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The Pixies Sell Out

Anyone who complained about Jim DeRogatis’ review of The Pixies’ Doolittle-themed show because DeRogatis focused on the band’s rampant commercialism must be shocked by Pixies’ frontman Black Francis/Frank Black’s interview with Quietus [via Pitchfork]:

“We’re interested in anything that’s going to earn us a fair wage. It’s not to say it’s not about art, but we made that art fucking twenty years ago. So forget the fucking goddamn art. This ain’t about the art anymore. I did the arty farty part. Now it’s time to talk about the money. How much do you think we should sell the tickets for? Where do you think we should play? How many shows do you think we should play?”

Sure, the interview ends with Francis saying he’d like to record new music, otherwise known as “making art,” with the band. But considering Francis seems so bent on the business end of things with his old band, it’s a toss-up if the new music will sound more like Doolitte or more like a complicated list of requests on The Pixies’ rider. Here’s hoping for the former…

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19 Comments Add Yours ↓

  1. Bob Cook #
    1

    Jim DeRogatis, who earns a fair wage, needs to grow up. There is nothing wrong with an artist who wants to get paid, especially one (like the Pixies) that have seen others make big money being inspired by their work. Plus, phony concerns about art (like DeRo favorite the Smashing Pumpkins bogusly putting out an album on an independent so they had cred when they already had a major-label deal in hand) is no virtue.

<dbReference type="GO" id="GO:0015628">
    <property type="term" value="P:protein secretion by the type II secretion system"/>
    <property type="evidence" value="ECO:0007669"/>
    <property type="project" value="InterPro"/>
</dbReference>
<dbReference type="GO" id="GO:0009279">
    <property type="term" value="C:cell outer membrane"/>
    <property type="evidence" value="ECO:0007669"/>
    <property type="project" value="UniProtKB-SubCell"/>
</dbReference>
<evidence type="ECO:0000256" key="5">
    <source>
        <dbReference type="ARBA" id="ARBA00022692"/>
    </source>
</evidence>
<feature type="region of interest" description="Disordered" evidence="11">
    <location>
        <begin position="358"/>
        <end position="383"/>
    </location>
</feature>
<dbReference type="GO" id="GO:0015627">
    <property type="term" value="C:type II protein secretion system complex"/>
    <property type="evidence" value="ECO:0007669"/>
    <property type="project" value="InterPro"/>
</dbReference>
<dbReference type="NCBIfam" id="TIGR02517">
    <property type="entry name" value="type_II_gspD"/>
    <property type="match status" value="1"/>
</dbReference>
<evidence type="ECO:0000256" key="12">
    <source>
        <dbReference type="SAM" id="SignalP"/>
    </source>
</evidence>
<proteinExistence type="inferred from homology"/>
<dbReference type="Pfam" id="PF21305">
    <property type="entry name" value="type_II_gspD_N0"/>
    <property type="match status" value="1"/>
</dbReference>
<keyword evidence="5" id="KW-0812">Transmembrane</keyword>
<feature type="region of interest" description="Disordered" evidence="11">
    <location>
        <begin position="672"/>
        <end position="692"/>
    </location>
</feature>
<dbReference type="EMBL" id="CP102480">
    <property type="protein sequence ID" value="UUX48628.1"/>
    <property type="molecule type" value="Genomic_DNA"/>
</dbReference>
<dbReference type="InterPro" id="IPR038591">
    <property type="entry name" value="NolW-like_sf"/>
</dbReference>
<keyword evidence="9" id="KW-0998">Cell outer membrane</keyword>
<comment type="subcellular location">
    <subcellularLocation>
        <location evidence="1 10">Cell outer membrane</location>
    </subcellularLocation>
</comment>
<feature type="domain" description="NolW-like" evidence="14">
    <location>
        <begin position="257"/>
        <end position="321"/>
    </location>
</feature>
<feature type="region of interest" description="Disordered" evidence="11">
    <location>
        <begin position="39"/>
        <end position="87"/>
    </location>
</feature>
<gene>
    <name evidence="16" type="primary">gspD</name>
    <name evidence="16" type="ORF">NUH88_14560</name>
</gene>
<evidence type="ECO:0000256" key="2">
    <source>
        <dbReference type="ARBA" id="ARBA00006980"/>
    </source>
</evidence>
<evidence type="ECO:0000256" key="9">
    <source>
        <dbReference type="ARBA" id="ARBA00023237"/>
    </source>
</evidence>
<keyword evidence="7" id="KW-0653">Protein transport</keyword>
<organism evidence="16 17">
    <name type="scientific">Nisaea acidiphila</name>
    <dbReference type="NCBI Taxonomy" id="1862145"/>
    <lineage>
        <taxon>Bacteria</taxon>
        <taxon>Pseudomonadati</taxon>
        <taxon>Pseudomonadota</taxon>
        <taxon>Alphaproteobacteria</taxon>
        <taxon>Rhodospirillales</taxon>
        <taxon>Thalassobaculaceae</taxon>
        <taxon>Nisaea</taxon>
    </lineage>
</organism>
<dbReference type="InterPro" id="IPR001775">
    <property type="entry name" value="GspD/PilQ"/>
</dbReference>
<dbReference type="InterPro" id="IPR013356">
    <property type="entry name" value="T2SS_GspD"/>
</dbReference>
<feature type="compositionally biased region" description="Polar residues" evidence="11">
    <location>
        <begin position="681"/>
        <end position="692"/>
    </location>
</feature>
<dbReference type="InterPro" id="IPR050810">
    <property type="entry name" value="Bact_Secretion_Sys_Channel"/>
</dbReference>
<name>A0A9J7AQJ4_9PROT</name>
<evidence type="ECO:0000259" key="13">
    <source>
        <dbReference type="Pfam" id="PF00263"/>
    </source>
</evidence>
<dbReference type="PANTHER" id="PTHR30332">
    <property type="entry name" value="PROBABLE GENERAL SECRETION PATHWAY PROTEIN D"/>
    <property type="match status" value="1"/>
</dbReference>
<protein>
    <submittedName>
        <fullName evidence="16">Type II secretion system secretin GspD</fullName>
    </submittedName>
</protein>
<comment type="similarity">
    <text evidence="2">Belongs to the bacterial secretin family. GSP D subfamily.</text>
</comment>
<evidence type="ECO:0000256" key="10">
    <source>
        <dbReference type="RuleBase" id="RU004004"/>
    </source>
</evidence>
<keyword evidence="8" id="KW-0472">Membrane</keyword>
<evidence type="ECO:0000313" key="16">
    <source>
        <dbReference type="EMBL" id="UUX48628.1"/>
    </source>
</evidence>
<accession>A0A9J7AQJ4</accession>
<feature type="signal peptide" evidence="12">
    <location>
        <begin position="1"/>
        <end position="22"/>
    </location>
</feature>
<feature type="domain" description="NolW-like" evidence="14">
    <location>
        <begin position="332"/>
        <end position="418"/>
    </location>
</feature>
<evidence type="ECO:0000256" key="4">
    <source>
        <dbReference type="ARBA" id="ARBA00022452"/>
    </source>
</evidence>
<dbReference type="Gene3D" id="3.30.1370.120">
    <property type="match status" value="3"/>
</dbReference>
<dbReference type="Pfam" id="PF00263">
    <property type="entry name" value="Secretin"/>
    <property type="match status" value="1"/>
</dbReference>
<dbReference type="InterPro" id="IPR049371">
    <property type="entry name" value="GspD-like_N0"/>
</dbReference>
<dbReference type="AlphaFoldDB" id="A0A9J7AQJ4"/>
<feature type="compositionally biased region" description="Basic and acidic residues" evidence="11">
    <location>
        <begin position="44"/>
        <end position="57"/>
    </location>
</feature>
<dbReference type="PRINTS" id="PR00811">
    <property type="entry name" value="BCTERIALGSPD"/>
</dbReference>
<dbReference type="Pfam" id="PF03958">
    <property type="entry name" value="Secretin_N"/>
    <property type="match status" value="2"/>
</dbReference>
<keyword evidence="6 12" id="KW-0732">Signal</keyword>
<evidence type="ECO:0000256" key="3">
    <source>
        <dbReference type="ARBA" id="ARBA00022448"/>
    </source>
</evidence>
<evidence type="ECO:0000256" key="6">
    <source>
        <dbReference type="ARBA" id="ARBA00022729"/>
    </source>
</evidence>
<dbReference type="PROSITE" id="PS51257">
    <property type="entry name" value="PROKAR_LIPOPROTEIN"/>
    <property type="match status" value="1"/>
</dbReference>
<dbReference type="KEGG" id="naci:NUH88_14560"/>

I’m not saying that a band’s ONLY concern should be finding a way to be commercial — that can not only work out badly for the music, but it can also fail on its own terms. But I can’t blame Frank Black for wanting to make a little cabbage at this point in his life. Especially when he knows his audience has grown up and has the money to cover it.

  2. scohart #
    2

    Even Bono wants internet companies to rat out customers to find people who take money away from “artists”……. Gotta love the honesty though.

  3. 3

    Shocker: Artists like to make a living, pay rent, feed their families. I find discussions of ‘selling out’ unbearably tedious and juvenile. The Pixies got left out of the grunge gold rush, despite being a major influence on the sound. Let them cash in now if they want to. They’re not hocking cigarettes to little kids. They’re playing music people want to hear. What’s the big deal?

  4. 4

    Also, this is an excuse to link to Dave Egger’s classic rant on ‘selling out’. [See Addendum]:

    http://www.armchairnews.com/freelance/eggers.html

  5. Leor Galil #
    5

    You’re completely right about there not being anything wrong about an artist wanting to get paid: Their work is their living, and they deserve the money if they’re successful.